As the day was long, and the weather becoming shittier, we grabbed a train back to Shinjuku, and walked to the Hotel. A couple of drinks to decompress, and it was off to bed. The cat cafe would have to wait for another time.

The end of a weekend well spent in Tokyo.

Shopping observations: Coupons

A few weeks ago, it was a madhouse at the local Fry’s supermarket. Packed to the gills, and tons of rude people.

CouponingAlas, I stumbled across a woman doing extreme couponing. She had an expanding file folder that was literally stuffed with coupons, and a shopping cart full os odd items. This caused me to recall why I am not really a fan of coupons.

It is an American dream to get a good deal. Even more so than elsewhere in the world there is a desire to get a bargain. Coupons are an integral part of this phenomenon.

There are many reasons to issue coupons.  As a marketer, I know that they are a valuable tool to drive brand awareness, and to get early awareness of new products. If you introduce a new razor line, it is common that a promotional coupon to drive some early uptake in the market. But this often goes too far. Often people will only buy a product if there is a coupon. If that happens, then you haven’t increased market awareness or share, but instead you have created an expectation, lowering the reference price for the product or offering.

I remember from my restaurant days that we often had coupons to bring in customers. I recall that they did bring people in, but an observation was that the people it drew didn’t come back until there was another coupon. Which leads me to …

GroupOn, an online business that offers deals for people who prepay. The concept is solid, but in practice, it has had some issues. Either the business is swamped, impacting service and quality (too many deals sold), or it brings in people looking for a deal, but who don’t convert to repeat business. I signed up for a short time, but found that it was pretty much only offers for 50% off manicures, pedicures, or bowling lane time.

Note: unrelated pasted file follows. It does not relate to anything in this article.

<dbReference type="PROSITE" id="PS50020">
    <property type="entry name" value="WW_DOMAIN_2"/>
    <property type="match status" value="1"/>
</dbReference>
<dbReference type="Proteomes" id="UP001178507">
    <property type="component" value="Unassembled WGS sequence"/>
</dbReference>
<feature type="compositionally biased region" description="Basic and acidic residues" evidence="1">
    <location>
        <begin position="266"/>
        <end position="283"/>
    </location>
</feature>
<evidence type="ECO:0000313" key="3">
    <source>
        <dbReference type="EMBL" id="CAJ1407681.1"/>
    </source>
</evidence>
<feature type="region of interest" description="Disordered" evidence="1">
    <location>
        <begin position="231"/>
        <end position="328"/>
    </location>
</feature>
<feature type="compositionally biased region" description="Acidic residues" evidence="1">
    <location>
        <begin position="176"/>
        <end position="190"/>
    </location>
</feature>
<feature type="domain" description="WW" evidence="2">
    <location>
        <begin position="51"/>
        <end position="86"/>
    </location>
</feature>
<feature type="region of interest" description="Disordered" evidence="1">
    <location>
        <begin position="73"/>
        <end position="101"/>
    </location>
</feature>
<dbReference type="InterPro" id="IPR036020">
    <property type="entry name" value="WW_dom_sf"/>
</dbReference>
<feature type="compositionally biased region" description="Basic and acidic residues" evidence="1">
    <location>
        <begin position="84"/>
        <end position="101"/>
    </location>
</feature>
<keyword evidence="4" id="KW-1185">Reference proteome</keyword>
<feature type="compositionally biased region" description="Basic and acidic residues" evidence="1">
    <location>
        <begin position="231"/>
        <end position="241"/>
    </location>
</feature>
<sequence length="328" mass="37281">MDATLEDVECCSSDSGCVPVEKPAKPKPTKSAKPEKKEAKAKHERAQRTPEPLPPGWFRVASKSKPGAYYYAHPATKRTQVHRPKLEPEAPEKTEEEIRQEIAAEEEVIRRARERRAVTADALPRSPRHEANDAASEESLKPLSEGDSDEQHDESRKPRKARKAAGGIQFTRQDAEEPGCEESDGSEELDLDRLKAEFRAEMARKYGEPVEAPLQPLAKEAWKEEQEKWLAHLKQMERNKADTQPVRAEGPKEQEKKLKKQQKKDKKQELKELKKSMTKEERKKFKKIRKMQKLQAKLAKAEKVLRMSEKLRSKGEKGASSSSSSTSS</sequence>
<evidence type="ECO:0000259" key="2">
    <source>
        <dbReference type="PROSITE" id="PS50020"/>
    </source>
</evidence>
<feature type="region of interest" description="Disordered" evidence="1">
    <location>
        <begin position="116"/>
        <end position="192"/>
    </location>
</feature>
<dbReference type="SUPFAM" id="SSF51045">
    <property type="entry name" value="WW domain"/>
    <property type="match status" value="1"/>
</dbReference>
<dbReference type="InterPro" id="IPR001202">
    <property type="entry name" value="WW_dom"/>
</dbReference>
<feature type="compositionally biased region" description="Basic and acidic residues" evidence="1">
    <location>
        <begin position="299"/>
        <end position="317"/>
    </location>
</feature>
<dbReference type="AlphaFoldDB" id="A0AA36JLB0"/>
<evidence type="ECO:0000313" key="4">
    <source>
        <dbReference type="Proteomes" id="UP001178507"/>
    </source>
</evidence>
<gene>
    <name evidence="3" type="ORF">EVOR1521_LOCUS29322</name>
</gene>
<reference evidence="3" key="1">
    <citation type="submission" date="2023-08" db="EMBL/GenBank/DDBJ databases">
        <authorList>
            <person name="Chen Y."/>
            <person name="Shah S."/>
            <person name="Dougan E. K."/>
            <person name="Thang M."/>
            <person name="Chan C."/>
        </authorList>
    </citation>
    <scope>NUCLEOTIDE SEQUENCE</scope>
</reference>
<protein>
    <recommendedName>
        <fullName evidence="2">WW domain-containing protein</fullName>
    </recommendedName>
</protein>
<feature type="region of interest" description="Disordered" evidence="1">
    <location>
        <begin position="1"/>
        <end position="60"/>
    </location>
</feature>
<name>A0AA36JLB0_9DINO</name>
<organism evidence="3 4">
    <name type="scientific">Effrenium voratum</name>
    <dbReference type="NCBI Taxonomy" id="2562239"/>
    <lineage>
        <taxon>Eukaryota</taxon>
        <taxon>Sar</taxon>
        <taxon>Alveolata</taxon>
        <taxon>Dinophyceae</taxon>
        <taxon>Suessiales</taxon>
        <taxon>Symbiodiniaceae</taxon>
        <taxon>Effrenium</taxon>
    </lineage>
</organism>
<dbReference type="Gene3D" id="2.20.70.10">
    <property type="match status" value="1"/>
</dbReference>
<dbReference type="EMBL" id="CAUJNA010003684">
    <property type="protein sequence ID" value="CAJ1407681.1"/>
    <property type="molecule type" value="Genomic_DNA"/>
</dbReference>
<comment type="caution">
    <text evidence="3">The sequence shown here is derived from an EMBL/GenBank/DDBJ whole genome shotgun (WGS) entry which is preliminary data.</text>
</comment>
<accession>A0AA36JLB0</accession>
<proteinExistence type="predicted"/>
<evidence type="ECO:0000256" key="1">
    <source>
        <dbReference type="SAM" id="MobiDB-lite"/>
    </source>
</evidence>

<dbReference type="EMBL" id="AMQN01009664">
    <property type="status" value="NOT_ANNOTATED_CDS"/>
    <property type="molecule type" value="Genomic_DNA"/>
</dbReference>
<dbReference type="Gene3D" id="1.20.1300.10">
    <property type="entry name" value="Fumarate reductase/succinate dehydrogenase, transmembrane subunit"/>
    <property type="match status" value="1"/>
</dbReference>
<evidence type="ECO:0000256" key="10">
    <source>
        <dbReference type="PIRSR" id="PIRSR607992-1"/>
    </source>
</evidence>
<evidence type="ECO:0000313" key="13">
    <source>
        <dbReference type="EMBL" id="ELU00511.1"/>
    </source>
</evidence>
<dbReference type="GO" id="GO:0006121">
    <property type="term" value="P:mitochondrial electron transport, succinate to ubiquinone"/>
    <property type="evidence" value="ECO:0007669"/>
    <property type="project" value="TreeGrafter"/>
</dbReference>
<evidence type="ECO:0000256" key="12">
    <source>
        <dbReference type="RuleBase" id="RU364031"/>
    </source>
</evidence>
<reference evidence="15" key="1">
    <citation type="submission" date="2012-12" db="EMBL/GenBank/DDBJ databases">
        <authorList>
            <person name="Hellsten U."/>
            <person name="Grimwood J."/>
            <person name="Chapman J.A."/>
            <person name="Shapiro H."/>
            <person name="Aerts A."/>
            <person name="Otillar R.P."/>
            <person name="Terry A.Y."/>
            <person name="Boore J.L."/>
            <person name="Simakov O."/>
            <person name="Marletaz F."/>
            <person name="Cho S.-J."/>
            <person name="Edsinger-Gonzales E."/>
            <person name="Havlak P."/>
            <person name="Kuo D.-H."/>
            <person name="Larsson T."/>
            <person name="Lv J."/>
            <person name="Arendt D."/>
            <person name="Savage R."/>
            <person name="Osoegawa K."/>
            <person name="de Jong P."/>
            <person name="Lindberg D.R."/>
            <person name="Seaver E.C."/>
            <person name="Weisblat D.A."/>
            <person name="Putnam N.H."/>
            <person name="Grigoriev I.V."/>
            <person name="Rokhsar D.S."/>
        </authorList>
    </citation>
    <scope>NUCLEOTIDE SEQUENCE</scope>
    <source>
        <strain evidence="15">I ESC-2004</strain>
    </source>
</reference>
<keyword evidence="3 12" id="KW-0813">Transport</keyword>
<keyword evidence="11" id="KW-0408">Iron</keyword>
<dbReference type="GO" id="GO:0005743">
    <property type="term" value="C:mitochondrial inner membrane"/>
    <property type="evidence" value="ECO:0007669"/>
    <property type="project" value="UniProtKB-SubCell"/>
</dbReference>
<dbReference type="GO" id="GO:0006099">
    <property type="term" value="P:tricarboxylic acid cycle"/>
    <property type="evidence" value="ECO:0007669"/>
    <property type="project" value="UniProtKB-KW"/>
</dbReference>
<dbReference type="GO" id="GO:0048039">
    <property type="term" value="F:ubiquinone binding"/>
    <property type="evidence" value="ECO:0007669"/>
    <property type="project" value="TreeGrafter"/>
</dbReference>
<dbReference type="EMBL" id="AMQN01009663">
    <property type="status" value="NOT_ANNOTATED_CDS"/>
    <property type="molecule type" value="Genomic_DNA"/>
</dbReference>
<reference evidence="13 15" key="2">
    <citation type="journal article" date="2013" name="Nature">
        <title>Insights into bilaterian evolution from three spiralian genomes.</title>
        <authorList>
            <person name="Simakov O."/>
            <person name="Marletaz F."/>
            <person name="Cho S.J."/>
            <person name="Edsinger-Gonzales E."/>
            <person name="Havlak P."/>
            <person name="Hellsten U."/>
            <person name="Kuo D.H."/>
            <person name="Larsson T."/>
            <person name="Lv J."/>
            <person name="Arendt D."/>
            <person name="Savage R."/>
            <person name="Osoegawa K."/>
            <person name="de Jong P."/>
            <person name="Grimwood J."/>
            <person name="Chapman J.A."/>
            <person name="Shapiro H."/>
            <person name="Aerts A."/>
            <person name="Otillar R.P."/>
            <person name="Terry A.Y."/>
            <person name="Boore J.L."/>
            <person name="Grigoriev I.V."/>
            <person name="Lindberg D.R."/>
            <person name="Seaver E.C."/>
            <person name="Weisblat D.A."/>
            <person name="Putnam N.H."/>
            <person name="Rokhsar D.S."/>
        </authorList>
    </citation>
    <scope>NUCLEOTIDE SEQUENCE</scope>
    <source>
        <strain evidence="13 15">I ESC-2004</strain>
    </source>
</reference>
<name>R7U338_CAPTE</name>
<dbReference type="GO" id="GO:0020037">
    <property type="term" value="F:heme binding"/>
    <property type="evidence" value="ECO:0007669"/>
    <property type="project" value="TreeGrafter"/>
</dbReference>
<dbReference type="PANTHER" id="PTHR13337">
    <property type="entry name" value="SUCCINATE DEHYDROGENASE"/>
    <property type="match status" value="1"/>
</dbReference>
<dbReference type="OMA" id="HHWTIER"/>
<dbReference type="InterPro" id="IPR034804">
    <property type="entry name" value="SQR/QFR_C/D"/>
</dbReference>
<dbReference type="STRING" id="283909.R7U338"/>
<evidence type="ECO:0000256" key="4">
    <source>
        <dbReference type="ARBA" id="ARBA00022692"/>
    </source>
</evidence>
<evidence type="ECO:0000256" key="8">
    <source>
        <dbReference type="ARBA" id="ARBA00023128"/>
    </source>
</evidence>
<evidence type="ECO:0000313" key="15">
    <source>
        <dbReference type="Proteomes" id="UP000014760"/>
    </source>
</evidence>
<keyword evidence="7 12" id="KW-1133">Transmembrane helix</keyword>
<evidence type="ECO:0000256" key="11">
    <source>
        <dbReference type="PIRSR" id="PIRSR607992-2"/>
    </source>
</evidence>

I am not really a user of the common coupon. Almost always they are targeted at products or brands that I am not interested in. If I am not likely to use Schick razors, it doesn’t matter how often I get coupons, even coupons for free blades, I am not going to switch from Gillette.

The only exception are the personalized coupons that are printed at the checkout register. If you are going to hand me a coupon for something that I am already buying, I will take advantage of it. They know that I buy a large number of Lean Cuisine meals, so $3 off when you buy 5 is a no brainer. Want me to try the fake bacon bits as salad toppers, and I am probably not going to bite.

Back to the store, the lady that had the file folder full of coupons, her cart was full of sports drink (not gatorade), canned beans, and an astounding amount of yogurt from the new Greek style yogurt. Perhaps that was what she needed, but I suspect that it wasn’t the top of her list.

 

Grocery Store Observations

This afternoon I did a little shopping for the holiday feast tomorrow, and I got to observe some prime high quality behavior.

First, how hard is it to put your damn shopping cart in one of the little corrals that they provide?  Seriously, there are at least three per row of cars, but alas, it is too damn far for most people to put them where they are out of the way of other shoppers.  There must have been 40 carts strewn all over the parking lot, not in the pens provided.

Second, I don’t care if your significant other is just running in for a minute, but it is NOT cool to park and idle your big assed truck or SUV in the firelane in front of the store.  There were 4 of them today.

Third, there is plenty of steak. You don’t have to push and shove to get ahead of people at the meat counter. There is plenty of Mayonnaise, so you don’t have to block the condiments with your cart while you are trying to choose between the full fat, the canola oil version (yuck) or the reduced fat version.

I am sure I will have a few more posts about the insanity that grocery shopping brings out in people.